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A Moral Economy of Curative Violence
March 31, 2014 @ 3:30 pm - 5:00 pm
Gender and Women’s Studies, UW-Madison
Resident Fellow (2013-2014)
Is cure the end of disability? This presentation examines the transactional aspect of cure, imagined in a way involving power, resources, and losses. In this transaction, violence plays an important role in reshaping disability. The political dynamics of cure are clearly displayed in the film Address Unknown (Kim Gi Duk, 2001), set in a rural village near a U.S. Army base in South Korea in the 1970s. A girl with an eye impairment caused by a gunshot receives corrective surgery at the base with the help of a white American GI, agreeing to his demand for a sexual relationship as compensation. After the successful removal of her impairment, the GI repeatedly inflicts sexual and physical abuse on the girl. In order to escape his violence and her debt to him for the cure, the girl restores her disability by stabbing her eye with a knife. Kim focuses on the larger economic system of values in the village, which rests on status as a Korean War veteran, fluency in the English language, American citizenship, race, disability status, sexuality, military power, and status as a human as opposed to a nonhuman animal. Kim presents cure as an attempt of crossing from the disabled to the able-bodied, a process that reveals the multiplicity of the thresholds that divide the two within the contexts of racialized and gendered geopolitical marginalization and violence.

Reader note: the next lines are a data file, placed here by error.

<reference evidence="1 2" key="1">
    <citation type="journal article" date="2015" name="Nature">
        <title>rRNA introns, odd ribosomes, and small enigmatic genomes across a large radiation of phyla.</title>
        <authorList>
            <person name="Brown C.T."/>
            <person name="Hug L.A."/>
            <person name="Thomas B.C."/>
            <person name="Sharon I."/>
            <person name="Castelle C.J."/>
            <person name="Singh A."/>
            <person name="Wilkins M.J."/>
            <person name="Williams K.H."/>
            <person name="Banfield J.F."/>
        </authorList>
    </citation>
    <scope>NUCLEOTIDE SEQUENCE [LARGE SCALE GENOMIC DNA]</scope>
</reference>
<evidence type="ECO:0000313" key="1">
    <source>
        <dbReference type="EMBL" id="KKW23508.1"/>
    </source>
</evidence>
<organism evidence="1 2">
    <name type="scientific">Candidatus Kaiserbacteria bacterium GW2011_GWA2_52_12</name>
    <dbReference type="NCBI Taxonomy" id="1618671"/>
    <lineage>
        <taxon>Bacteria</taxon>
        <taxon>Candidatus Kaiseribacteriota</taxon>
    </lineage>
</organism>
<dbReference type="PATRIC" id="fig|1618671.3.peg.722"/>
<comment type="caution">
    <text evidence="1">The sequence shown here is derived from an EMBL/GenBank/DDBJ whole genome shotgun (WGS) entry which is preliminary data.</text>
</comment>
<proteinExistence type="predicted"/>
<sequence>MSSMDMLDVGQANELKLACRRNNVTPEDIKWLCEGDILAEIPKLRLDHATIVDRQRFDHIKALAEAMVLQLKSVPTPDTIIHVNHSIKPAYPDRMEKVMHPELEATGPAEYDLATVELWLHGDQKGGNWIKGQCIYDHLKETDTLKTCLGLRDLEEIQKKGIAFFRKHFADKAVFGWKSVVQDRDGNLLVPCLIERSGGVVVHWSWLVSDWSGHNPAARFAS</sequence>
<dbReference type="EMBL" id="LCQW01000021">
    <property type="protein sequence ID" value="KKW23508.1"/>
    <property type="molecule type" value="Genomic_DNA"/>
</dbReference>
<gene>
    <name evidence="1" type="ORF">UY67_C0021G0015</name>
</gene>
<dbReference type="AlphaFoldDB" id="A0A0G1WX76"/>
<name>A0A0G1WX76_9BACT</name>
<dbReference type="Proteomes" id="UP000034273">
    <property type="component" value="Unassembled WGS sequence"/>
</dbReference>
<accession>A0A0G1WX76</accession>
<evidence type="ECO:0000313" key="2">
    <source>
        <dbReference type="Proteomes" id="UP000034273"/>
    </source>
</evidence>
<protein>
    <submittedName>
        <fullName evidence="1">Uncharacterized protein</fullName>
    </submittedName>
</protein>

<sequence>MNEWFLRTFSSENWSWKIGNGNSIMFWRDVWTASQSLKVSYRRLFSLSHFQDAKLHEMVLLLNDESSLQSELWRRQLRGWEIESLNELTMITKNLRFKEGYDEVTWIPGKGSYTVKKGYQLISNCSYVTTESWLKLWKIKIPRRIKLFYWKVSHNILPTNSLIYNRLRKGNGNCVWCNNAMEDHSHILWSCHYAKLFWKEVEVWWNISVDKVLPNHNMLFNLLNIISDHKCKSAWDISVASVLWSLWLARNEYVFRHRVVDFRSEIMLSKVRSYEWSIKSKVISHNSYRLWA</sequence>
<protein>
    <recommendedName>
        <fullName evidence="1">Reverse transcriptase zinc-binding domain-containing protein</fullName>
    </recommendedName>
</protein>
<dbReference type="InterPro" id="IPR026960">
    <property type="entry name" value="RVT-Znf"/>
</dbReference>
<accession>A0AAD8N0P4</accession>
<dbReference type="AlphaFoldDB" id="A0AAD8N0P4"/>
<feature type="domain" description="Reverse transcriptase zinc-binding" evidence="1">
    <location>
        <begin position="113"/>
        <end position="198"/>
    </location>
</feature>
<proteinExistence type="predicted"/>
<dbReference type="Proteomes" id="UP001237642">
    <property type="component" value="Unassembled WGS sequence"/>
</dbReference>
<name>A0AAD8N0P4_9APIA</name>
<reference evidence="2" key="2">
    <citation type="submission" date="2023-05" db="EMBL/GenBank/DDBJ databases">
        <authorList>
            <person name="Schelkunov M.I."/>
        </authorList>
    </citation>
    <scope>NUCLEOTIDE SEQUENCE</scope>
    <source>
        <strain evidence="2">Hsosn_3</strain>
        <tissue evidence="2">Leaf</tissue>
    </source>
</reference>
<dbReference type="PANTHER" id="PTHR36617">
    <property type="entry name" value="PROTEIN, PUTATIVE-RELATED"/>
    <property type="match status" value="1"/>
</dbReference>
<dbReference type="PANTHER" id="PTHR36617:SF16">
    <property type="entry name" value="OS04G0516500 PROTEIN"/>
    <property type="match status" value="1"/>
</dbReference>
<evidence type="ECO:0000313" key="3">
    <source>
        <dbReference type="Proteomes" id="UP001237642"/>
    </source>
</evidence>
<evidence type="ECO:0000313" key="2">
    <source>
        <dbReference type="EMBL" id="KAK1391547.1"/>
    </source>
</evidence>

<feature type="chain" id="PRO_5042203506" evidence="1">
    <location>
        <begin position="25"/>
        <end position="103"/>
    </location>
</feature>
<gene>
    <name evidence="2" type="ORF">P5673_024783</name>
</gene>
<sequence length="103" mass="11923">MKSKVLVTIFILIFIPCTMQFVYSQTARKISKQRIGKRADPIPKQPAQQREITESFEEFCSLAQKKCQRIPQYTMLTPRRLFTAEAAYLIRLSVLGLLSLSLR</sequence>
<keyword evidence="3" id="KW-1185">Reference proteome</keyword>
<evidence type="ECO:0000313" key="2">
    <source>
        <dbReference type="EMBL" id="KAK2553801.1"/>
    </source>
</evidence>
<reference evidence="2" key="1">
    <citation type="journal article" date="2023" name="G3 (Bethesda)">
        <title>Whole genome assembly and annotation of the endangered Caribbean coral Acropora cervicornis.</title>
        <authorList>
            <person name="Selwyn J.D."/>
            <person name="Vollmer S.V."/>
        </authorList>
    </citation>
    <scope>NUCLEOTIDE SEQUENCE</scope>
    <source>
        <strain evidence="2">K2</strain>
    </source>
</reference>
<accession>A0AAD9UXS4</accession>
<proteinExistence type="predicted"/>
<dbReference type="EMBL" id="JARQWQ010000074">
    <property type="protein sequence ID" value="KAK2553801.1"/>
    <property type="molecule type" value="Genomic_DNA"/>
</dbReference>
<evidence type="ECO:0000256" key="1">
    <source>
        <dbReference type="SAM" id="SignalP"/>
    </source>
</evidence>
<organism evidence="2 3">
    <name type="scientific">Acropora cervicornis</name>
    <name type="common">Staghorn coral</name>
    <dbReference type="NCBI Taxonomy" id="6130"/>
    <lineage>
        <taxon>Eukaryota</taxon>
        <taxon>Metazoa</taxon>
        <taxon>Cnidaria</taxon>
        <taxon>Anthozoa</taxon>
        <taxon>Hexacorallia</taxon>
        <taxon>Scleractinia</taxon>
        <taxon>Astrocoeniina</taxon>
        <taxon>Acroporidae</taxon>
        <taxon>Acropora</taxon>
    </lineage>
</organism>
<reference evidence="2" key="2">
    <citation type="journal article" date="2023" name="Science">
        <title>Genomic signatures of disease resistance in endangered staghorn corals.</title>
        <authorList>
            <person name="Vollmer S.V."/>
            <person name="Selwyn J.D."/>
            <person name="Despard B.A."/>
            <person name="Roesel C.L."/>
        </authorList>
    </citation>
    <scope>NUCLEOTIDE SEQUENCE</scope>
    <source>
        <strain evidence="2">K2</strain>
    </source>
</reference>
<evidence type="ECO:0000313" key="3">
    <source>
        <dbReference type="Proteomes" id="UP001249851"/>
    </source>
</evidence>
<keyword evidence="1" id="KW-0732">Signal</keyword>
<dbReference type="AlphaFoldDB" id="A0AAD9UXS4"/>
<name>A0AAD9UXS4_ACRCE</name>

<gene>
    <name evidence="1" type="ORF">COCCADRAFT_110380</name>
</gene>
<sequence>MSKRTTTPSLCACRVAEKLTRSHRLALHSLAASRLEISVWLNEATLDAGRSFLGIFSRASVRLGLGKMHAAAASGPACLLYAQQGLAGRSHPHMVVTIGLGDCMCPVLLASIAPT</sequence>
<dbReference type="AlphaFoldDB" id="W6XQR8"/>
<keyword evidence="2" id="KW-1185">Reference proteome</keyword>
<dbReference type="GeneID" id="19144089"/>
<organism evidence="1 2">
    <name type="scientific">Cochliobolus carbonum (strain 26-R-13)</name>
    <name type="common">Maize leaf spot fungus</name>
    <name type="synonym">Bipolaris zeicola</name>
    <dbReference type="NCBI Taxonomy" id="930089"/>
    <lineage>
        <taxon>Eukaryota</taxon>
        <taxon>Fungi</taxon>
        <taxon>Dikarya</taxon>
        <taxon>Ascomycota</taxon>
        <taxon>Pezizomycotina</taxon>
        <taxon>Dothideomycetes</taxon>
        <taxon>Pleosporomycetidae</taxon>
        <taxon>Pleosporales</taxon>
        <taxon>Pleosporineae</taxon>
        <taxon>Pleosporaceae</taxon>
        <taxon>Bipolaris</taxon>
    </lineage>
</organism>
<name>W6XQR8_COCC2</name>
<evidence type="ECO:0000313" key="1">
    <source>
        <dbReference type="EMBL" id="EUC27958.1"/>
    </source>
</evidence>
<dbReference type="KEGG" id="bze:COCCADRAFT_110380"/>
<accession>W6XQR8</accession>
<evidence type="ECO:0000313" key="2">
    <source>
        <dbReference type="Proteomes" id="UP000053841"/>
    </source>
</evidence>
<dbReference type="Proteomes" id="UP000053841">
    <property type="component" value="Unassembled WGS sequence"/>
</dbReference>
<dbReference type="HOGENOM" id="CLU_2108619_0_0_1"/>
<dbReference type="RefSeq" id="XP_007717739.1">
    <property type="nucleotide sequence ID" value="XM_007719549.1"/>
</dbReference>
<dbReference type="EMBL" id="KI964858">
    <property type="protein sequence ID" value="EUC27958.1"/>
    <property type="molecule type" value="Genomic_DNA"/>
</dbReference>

Eunjung Kim is a resident fellow at the Institute for Research in the Humanities and an assistant professor in the Department of Gender and Women’s Studies at the University of Wisconsin-Madison. Kim’s research interests include historical and cultural factors that shape disabled women’s experiences in South Korea; the politics and ethics of cultural representations of disability, gender, and a/sexuality; and transnational disability studies theories. Kim is a recipient of the AAUW International Dissertation Fellowship, the Future of Minority Studies postdoctoral fellowship at the University of Michigan-Ann Arbor, and the Vulnerability Studies postdoctoral fellowship at Emory University. Kim is a member of UW Disability Studies Initiative and affiliated with Centers for Visual Cultures and East Asian Studies.